News & Notes

CROSSING OVER: Remembering Jerry Reed; Charlie Walker; Buddy Harmon.

ALBUM SPOTLIGHT: B.B. King, One Kind of Favor
One Kind Favor is not a good B.B. King album at all; it's a great one, ranking with some of the finest work the artist has done since he began releasing albums in 1957. Credit producer T Bone Burnett not for staying out of the way, but for absorbing the lessons of his subject's recording history, and taking heed. This accounts for One Kind Favor being the least T Bone of all T Bone productions, reminiscent as it is of others' approaches to the art of Riley B. King—namely those of producers Bill Szymczyk and Stewart Levine, who together account for 10 of B.B.'s most memorable long players, primarily by challenging their subject with new thinking.

ALBUM SPOTLIGHT: The Youngers, Heritage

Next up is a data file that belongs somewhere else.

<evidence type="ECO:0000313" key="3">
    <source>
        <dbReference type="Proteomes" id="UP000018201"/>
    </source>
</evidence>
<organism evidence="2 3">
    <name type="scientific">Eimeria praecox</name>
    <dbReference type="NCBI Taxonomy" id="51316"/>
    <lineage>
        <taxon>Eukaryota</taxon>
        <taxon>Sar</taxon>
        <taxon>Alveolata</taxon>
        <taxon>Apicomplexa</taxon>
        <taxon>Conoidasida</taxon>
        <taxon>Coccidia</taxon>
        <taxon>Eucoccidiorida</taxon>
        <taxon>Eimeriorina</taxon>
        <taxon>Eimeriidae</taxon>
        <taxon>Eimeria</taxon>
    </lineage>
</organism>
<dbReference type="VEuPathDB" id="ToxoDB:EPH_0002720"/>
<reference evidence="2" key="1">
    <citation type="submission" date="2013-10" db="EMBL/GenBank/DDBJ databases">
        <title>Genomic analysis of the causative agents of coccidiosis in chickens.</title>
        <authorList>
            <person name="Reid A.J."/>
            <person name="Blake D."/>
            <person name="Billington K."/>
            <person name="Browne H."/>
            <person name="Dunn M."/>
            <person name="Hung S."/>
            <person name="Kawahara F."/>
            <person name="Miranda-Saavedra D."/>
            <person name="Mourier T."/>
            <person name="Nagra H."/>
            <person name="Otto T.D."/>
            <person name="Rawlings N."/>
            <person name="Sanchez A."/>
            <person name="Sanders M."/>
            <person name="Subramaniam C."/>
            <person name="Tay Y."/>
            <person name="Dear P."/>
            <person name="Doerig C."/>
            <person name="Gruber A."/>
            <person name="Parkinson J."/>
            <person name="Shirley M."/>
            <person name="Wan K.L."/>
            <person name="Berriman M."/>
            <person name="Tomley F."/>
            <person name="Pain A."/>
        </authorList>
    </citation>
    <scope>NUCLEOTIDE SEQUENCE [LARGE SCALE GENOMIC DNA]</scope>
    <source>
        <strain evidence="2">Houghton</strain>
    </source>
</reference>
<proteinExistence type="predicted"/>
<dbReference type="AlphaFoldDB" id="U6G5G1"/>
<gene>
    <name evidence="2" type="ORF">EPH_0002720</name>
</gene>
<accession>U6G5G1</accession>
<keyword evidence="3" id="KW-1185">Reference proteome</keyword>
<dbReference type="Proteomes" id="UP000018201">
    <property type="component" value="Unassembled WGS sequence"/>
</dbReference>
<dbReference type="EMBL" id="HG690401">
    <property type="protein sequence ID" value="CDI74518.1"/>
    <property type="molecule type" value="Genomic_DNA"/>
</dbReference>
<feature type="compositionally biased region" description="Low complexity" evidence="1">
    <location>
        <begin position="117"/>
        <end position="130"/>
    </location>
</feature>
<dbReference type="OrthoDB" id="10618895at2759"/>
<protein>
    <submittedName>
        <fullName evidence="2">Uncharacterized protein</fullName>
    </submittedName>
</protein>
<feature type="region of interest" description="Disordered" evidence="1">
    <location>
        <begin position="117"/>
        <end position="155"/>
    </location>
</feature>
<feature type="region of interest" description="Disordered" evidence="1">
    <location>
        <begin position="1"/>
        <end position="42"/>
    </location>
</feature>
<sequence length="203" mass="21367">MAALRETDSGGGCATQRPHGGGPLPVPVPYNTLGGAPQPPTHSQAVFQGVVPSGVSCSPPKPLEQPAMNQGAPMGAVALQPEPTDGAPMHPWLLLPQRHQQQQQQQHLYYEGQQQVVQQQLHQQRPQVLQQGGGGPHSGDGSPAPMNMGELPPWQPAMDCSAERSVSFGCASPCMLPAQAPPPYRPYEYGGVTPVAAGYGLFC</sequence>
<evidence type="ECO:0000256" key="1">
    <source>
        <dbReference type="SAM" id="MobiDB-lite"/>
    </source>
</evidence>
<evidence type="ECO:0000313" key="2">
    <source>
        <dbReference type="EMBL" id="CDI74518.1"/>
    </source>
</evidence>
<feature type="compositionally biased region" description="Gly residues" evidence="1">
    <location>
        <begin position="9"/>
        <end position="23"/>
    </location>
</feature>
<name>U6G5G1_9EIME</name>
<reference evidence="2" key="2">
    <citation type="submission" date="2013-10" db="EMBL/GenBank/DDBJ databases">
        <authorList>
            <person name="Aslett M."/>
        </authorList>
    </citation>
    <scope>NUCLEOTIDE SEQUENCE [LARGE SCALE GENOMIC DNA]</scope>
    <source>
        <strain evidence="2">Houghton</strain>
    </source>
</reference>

Produced by John Carter cash, who is getting very good at what he does, The Youngers' Heritage strikes a mighty blow for the rank and file. Kicking off with an easygoing cautionary warning about a flighty woman ("Heartbreaker"), it quickly engages real world issues in dramatic fashion, as it tells of a bitter, befuddled and angry American workforce-the railroad man, truck driving man, the displaced land owner in a armed standoff with the law-and the more you listen the more you realize songwriter/lead singer/lead guitarist Todd Bartolo's Haggardian world view is coming from a real place in his soul, and he's hurting for those to whom he sings. Which is not to say he can't pen and deliver a righteous, Springsteen-style night-riding, high-octane rocker ("In the Middle Of the Night," complete with some wailing, Clarence Clemons-style sax courtesy Jim Hoke), or probe broken hearts with the best of 'em, because he damn sure does when he goes pure honky tonk on "Right All the Wrongs" (he gets a big assist in that department from bassist Randy Krater, who offers his own compelling, alcohol-drenched ode to a busted relationship in the twang- and steel-rich "Our Little Secret"). Given the recent headlines emanating from the financial community and the ongoing economic crises, Bartolo's portraits of working class fears and frustrations hit with devastating impact, right on the money, or what's left of it. Good morning, America, how are you?